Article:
>         Log-restricted-likelihood: -25.92726
>         Fixed: y ~ t2
>     (Intercept)          t2
>        0.07462564  1.13399632
>
>     Random effects:
>        Formula: ~t2 | person
>        Structure: General positive-definite, Log-Cholesky parametrization
>                   StdDev    Corr
>     (Intercept) 0.8787887 (Intr)
>     t2          0.7540826 -0.302
>     Residual    0.3707215
>
>     Number of Observations: 20
>     Number of Groups: 10
>
>     I hope this helps,
>        John
>
>     On 2022-07-16 10:05 a.m., ben pelzer wrote:
>      > Sorry, my previous mailed contained another question which is
>     irrelevant...
>      > I deleted that now.
>      >
>      >
>      > Hi all,
>      >
>      > I have a question about results from lme of package nlme.
>      >
>      > Suppose the data consists of repeated measures at two fixed time
>     points.
>      >
>      > I used the following equation:
>      >
>      >
>      >
>      > Model1 <- lme ( y ~ 1+t2 , random = ~ 0 + t1+t2|person, data=da)
>      >
>      >
>      >
>      > y is the dependent, t1 and t2 are binary dummy variables, valued
>     0 or 1,
>      > indicating the time point.  Model1 is estimated without any
>     convergence
>      > problems and the reproduced (co)variances found with
>      >
>      >
>      >
>      > getVarCov(Model1, type=”marginal”, indivual=”1”)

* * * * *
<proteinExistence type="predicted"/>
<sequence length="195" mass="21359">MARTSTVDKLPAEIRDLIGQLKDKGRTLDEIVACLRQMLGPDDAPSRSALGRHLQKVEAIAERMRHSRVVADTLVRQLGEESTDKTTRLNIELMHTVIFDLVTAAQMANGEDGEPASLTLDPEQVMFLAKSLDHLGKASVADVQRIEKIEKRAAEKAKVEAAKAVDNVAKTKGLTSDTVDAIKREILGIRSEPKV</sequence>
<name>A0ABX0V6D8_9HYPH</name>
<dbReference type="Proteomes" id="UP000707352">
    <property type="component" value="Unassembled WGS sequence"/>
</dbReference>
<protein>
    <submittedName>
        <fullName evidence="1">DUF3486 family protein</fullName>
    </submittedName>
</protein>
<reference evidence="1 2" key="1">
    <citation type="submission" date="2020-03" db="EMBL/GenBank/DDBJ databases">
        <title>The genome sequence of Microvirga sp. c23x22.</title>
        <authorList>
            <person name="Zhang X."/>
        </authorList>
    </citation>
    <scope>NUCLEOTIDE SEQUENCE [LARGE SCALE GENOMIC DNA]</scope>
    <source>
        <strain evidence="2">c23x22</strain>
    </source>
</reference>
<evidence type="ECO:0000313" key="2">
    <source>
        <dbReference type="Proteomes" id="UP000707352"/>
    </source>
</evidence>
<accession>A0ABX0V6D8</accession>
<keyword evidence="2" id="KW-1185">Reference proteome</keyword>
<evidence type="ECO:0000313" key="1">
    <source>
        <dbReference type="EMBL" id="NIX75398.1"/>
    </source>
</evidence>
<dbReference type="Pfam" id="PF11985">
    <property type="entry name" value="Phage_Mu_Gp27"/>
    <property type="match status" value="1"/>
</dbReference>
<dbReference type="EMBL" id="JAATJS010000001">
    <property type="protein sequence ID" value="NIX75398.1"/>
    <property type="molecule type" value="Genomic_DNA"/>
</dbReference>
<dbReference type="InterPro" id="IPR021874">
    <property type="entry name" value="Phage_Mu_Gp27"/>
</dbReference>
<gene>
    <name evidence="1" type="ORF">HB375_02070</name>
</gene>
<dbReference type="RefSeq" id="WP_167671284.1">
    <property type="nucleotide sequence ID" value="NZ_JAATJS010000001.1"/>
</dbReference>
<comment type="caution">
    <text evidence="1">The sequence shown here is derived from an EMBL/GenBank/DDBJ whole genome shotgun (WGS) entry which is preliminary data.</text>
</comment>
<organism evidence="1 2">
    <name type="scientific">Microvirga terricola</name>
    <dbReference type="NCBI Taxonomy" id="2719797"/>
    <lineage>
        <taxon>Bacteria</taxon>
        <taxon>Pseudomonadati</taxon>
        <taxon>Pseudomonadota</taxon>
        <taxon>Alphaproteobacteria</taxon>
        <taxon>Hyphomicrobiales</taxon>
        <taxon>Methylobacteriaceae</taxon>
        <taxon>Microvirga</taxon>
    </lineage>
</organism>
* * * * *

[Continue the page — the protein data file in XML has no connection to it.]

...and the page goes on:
>      >
>      >
>      >
>      > are identical to the observed (co)variances.
>      >
>      >
>      > My question is:  how can lme estimate 4 (co)variances with only 3
>     known
>      > (co)variances?
>      >
>      >
>      >
>      > The 4 estimates concern:
>      >
>      > -          std. deviation of the random effect of dummy t1
>      >
>      > -          std. deviation of the random effect of dummy t2
>      >
>      > -          covariance of the random effects of the dummies t1 and
>     t2 t1
>      >
>      > -          residual std. error
>      >
>      >
>      >
>      > Related to the question above: how can the variances of the
>     random effects
>      > and the residual std. error be interpreted?
>      >
>      >
>      >
>      > Thanks for any help,
>      >
>      >
>      >
>      > Ben.
>      >
>      >       [[alternative HTML version deleted]]
>      >
>      > _______________________________________________
>      > R-sig-mixed-models using r-project.org
>     <mailto:R-sig-mixed-models using r-project.org> mailing list
>      > https://stat.ethz.ch/mailman/listinfo/r-sig-mixed-models
>     <https://stat.ethz.ch/mailman/listinfo/r-sig-mixed-models>
>     --
>     John Fox, Professor Emeritus
>     McMaster University
>     Hamilton, Ontario, Canada
>     web: https://socialsciences.mcmaster.ca/jfox/
>     <https://socialsciences.mcmaster.ca/jfox/>
>